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Many of us enjoy music. Whether studying, exercising, or simply while relaxing, we listen to our favourite tunes for the pleasure and comfort they bring. But what about dogs? Some pet owners swear that when they play their dog music, there’s a definite positive reaction. James Wellbeloved looks at whether dogs really do like music and how it can help them relax and self-soothe in the same way as humans.

 

Music to calm dogs

If you’re ever looking for ways to calm your dog down, music can be very helpful indeed. Turning up the tunes will usually act as a natural anti-anxiety remedy for your canine companion, whether they’re a puppy or adult dog.

You can play your dog music in a variety of situations, including:

  • During the adjustment period after you first bring them home
  • When it’s loud outside, e.g. due to thunderstorms or fireworks
  • If they’re having trouble getting to and staying asleep
  • Visits to the vet

Of course, music shouldn’t only be played at times where your dog may be stressed, as this could actually become a trigger for them to be frightened too. The last thing you want is for them to think that when music plays, that means something scary must be around. It’s good practice to start by playing music when you know they’re relaxed, and therefore more likely to associate it with being calm too.

The scenarios where your dog might benefit from listening to music are plentiful, so don’t be afraid to use it; although you should make sure to check with the vet first if you plan on playing songs during an examination, in case they find the sound distracting. 

 

Can dogs actually recognise a tune?

Dogs typically hear much better than people. They can also detect certain frequencies that are inaudible to us; for instance, over the radio, from streaming music, or from a CD playing through your home stereo system.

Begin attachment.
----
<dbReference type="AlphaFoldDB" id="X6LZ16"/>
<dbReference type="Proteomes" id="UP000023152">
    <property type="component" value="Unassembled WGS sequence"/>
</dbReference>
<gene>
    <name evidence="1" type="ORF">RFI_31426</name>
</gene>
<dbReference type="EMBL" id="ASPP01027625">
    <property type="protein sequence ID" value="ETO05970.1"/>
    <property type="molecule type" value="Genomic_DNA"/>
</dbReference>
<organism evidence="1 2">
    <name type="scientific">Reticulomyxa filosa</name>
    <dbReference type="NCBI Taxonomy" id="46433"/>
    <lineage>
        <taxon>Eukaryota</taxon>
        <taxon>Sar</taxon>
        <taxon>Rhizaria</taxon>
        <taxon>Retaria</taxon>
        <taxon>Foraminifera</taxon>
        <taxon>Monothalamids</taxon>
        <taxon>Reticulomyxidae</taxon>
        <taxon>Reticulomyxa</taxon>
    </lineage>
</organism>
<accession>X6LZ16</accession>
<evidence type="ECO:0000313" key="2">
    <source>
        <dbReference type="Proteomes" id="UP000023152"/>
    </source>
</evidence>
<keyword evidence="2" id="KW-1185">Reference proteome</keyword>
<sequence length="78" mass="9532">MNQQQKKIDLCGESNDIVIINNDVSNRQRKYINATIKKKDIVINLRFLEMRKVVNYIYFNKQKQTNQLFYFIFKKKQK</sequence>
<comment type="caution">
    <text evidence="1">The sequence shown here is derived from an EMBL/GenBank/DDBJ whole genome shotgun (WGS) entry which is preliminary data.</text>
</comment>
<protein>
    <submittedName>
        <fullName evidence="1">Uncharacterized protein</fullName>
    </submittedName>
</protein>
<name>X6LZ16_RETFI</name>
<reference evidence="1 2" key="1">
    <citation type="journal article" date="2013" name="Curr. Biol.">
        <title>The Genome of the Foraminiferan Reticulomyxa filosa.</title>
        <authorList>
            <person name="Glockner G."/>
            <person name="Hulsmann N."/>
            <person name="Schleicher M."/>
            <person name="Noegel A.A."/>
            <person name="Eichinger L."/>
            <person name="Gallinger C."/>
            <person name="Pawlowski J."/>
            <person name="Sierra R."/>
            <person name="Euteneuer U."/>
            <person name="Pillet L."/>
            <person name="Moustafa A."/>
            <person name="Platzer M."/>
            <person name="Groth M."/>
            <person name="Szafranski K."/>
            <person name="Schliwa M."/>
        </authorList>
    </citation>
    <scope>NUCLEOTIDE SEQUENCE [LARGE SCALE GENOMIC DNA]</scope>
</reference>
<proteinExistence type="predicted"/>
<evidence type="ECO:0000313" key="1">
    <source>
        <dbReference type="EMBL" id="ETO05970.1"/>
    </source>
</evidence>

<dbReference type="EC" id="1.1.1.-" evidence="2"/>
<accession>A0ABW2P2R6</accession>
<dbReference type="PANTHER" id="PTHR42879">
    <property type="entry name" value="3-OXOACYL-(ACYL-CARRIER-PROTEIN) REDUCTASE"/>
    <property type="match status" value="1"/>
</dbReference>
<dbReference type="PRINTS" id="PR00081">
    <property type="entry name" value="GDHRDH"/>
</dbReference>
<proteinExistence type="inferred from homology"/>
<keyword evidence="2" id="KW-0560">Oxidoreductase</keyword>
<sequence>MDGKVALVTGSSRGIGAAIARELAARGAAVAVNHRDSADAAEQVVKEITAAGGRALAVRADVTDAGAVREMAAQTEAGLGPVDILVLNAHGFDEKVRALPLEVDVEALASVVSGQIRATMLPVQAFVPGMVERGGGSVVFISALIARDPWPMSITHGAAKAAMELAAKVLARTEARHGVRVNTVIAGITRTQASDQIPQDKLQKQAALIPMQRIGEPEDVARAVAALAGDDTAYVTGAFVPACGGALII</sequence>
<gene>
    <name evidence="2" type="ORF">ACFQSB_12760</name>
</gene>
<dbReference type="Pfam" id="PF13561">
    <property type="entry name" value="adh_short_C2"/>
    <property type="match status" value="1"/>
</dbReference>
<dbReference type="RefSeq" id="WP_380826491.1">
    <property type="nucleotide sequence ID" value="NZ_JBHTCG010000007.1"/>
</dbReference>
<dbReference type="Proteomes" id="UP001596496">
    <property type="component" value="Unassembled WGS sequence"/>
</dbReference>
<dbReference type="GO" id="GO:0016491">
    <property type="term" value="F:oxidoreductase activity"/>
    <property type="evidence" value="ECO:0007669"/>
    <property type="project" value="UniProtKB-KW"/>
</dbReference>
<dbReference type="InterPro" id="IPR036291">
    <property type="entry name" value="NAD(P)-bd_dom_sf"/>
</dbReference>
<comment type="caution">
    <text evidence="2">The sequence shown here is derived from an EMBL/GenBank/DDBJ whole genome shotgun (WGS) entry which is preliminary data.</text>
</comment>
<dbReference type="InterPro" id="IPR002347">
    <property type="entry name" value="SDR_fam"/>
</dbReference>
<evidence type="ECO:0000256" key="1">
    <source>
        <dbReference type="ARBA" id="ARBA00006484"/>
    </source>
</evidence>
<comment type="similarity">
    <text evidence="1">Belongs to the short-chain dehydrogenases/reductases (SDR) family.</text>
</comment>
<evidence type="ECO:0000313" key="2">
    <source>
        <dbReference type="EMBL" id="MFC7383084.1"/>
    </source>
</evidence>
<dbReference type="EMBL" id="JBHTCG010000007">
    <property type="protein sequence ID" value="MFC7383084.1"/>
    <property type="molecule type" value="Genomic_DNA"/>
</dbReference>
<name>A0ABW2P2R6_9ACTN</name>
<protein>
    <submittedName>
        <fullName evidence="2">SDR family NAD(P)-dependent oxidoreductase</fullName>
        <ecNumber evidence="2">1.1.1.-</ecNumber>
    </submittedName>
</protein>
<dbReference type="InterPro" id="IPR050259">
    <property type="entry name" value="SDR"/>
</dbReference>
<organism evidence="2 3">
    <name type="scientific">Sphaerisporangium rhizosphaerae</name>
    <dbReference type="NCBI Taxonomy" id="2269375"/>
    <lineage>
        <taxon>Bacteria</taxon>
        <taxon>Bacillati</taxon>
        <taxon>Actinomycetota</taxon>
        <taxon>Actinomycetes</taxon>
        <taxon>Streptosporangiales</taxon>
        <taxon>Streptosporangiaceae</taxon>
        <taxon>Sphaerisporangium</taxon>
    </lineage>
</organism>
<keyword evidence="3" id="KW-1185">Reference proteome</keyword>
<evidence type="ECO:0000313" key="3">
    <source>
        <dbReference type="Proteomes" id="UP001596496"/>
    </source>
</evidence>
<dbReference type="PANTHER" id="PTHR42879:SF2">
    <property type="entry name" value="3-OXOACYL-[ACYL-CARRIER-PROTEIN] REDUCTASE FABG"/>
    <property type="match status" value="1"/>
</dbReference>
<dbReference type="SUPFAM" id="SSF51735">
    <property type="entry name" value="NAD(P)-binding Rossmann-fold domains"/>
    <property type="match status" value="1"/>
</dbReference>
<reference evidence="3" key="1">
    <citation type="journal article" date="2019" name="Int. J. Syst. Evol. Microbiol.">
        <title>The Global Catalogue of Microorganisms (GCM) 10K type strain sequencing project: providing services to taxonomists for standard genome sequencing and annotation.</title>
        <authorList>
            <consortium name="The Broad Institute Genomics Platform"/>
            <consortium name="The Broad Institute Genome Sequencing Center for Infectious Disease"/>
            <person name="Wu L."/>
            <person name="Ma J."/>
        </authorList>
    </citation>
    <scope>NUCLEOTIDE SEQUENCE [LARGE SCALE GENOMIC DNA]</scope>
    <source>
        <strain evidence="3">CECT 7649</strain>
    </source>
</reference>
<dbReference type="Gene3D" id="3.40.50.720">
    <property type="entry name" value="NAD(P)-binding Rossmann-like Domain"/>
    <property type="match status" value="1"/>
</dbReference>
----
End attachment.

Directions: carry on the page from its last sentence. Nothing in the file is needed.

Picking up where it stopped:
So, does this mean dogs can actually recognise a tune? Well, to an extent, yes. High-pitched sounds especially – such as those from flutes, pianos, or even human voices – often trigger dogs’ howling instincts. This is a leftover from their ancestry and helps alert other pack members to their presence.

Likewise, some dogs can be trained to associate different types of whistle with various given command prompts, which may come in handy as you teach them new tricks.

 

Soothing music for dogs

There’s a popular belief that the works of classical composers like Beethoven, Mozart and Vivaldi act as soothing music for dogs. These lower, calmer frequencies are thought to relax the canine nervous system, thereby settling your pet’s anxiety.

By contrast, heavy metal and rock music can apparently have an agitating effect on dogs. It’s believed that the faster pace of these genres, coupled with their loudness, hurts delicate canine eardrums – so keep them to a minimum around your pet.

Do remember, though, that sometimes dog music taste may also be breed-related. Different hearing ranges and heartbeats, such as those of a small Jack Russell compared to a giant Great Dane, will almost certainly affect how they hear music.

Music can be a great way to help your dog relax and soothe when they’re nervous. Always choose sounds you know they’ll enjoy and remember to keep the volume at a safe level for their sensitive ears. Otherwise, feel free to let your pet listen to whatever tracks they want!

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